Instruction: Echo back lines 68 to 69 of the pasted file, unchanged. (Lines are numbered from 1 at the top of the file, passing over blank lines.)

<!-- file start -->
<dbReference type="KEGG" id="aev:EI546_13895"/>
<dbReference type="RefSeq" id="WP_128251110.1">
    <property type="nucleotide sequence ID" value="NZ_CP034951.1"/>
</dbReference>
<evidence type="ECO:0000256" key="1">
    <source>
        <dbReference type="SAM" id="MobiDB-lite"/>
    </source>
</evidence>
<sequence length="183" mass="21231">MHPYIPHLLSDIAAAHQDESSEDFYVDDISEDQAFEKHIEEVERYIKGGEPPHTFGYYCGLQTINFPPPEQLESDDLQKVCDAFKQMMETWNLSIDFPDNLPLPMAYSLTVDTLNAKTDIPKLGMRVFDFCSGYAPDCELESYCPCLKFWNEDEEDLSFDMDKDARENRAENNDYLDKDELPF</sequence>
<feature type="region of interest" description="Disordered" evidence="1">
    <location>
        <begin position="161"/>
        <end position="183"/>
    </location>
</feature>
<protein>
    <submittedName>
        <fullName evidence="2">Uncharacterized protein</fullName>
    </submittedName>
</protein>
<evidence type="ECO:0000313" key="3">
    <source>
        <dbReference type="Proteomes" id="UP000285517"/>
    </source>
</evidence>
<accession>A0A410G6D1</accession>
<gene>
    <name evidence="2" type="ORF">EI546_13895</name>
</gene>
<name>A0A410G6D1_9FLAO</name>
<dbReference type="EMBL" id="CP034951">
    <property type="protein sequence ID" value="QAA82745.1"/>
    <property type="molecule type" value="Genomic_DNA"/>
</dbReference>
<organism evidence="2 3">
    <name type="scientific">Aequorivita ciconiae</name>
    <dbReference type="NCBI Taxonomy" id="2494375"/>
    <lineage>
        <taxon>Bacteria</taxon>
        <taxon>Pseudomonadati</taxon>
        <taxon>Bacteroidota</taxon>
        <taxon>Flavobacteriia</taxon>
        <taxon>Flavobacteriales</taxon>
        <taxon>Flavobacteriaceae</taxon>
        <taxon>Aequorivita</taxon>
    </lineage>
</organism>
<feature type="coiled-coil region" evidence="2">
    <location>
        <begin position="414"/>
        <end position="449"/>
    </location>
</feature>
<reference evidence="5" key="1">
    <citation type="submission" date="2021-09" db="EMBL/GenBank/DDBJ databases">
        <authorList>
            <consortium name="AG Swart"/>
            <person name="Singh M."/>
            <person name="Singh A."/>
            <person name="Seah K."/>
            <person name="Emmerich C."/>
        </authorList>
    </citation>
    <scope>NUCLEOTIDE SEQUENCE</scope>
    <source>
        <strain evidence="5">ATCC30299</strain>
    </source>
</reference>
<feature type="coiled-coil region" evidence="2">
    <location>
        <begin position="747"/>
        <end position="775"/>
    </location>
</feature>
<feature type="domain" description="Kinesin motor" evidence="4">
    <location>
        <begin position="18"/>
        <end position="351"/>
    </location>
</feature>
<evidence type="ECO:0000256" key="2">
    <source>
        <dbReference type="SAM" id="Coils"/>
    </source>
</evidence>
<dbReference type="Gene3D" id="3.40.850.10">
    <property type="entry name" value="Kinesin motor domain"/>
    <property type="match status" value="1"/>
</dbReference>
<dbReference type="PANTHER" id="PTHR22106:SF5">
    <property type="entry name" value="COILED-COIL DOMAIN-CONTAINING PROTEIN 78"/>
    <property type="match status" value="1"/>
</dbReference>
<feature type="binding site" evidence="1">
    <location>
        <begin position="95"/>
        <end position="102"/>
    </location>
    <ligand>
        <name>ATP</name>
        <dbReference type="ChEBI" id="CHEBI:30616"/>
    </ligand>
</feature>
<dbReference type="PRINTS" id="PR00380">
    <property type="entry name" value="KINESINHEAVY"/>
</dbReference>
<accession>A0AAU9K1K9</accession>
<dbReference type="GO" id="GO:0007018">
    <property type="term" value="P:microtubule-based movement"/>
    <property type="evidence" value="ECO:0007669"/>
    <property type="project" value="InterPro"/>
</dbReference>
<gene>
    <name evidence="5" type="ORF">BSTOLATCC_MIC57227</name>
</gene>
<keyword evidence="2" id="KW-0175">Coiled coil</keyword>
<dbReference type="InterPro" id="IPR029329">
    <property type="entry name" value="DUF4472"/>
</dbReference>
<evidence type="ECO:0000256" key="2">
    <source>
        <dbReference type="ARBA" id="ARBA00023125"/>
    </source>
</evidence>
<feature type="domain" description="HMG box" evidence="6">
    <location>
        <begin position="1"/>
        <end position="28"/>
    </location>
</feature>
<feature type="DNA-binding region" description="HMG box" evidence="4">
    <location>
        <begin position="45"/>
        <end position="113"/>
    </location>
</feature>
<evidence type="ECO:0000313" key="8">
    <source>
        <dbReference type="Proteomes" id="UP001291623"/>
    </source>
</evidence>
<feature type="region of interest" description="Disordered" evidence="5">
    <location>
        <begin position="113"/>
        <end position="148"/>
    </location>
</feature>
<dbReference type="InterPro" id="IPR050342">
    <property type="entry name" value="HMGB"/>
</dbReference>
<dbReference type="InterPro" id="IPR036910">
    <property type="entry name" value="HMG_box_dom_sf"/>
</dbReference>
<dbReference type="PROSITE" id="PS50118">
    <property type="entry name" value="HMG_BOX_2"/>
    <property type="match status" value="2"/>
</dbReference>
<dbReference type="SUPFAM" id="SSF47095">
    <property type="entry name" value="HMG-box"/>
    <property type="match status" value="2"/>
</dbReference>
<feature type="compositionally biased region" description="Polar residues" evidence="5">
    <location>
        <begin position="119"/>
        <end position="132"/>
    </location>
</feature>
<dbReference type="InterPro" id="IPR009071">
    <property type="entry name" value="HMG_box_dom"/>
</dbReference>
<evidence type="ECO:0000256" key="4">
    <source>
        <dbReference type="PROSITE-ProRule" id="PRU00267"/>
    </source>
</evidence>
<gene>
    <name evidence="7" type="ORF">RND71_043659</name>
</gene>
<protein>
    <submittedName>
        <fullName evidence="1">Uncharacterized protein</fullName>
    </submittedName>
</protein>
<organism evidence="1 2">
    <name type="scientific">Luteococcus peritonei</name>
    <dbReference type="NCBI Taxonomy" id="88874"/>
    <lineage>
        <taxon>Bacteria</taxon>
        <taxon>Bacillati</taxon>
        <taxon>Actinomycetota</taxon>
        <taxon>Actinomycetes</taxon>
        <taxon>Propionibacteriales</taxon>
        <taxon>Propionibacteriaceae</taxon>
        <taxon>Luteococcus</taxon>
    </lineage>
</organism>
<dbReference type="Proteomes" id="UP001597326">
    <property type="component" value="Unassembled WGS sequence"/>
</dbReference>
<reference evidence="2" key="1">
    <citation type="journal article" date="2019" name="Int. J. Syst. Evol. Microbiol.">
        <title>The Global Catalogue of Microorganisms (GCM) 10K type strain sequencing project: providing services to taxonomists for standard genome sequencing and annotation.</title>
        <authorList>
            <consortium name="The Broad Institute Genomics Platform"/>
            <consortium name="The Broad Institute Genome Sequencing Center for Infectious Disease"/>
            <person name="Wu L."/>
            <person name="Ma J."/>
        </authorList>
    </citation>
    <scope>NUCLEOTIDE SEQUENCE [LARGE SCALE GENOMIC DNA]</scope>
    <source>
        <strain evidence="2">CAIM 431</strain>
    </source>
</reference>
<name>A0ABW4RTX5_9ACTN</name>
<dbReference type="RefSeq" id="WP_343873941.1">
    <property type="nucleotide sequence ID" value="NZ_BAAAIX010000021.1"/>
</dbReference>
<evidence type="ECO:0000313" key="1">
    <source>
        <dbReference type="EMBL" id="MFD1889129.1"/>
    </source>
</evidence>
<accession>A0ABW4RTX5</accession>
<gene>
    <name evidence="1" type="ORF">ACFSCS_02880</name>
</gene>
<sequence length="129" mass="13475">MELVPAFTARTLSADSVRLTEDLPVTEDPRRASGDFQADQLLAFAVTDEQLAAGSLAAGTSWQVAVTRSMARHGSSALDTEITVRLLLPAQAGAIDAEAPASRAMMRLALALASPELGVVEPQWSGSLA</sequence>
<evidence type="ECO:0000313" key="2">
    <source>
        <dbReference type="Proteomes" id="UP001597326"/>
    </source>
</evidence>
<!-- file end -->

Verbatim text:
    </source>
</reference>